Maureen Walsh on Marriage Equality in Washington State

13 02 2012

At 11:30 a.m. on Monday morning, 13 February 2012, as the raindrops slide down the sides of Seattle’s skyscrapers, Washington state is expected to legalise same-sex marriage when Governor Christine Gregoire signs into law a bill passed by the state Legislature. The fight for equality in Washington has been an incremental one, starting with an anti-discrimination law (2006) and moving on to a domestic partnership law (2007), which was later expanded and approved by voters (2009), until the Legislature finally passed the marriage equality bill (2012). Senator Ed Murray, D-Seattle, an openly gay man, has played an instrumental role in the process, having spent the last few years sponsoring bills to expand gay rights. But what do impassioned lawmakers have to say?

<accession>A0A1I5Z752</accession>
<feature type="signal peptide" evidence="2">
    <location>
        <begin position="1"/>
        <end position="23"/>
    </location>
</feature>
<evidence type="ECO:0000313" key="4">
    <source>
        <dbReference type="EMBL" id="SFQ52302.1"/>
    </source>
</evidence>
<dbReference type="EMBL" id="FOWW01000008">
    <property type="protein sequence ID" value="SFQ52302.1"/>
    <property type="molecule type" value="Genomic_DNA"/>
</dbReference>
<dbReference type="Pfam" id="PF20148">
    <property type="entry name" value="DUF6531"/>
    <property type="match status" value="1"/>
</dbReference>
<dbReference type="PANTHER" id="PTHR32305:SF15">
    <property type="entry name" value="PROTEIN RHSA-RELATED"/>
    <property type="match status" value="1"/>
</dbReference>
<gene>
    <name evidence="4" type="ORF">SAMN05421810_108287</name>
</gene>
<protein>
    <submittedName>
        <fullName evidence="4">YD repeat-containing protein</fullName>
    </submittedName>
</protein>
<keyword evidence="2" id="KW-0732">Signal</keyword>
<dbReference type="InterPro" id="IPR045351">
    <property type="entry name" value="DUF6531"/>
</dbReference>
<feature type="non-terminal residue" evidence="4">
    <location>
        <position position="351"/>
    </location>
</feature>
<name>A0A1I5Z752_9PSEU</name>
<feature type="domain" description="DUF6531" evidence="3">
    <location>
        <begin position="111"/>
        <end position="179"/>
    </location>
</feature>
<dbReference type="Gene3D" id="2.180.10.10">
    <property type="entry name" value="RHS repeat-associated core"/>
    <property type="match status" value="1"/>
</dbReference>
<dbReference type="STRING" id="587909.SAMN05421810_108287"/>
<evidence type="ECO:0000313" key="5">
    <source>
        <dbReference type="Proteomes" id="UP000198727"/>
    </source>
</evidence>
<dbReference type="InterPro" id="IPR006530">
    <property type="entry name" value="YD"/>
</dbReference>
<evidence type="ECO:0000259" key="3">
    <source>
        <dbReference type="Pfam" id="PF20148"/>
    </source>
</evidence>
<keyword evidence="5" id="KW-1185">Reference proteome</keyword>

The struggle to pass the marriage equality bill has been anything but perfunctory. Thanks to the Internet and social networking, people around the world have had the chance to witness the powerful, heartfelt speeches given by Washington lawmakers who support the bill. Interestingly, some of those lawmakers are Republicans, showing that compassion for devoted same-sex couples crosses party lines and touches on core humanist principles. I think we should all acknowledge this basic common-sense empathy when it pops up in Republicans. Maureen Walsh, a Republican representative for Washington’s 16th District of Walla Walla (where yours truly happens to have some super-conservative religious relatives) proved for me that empathy crosses party lines: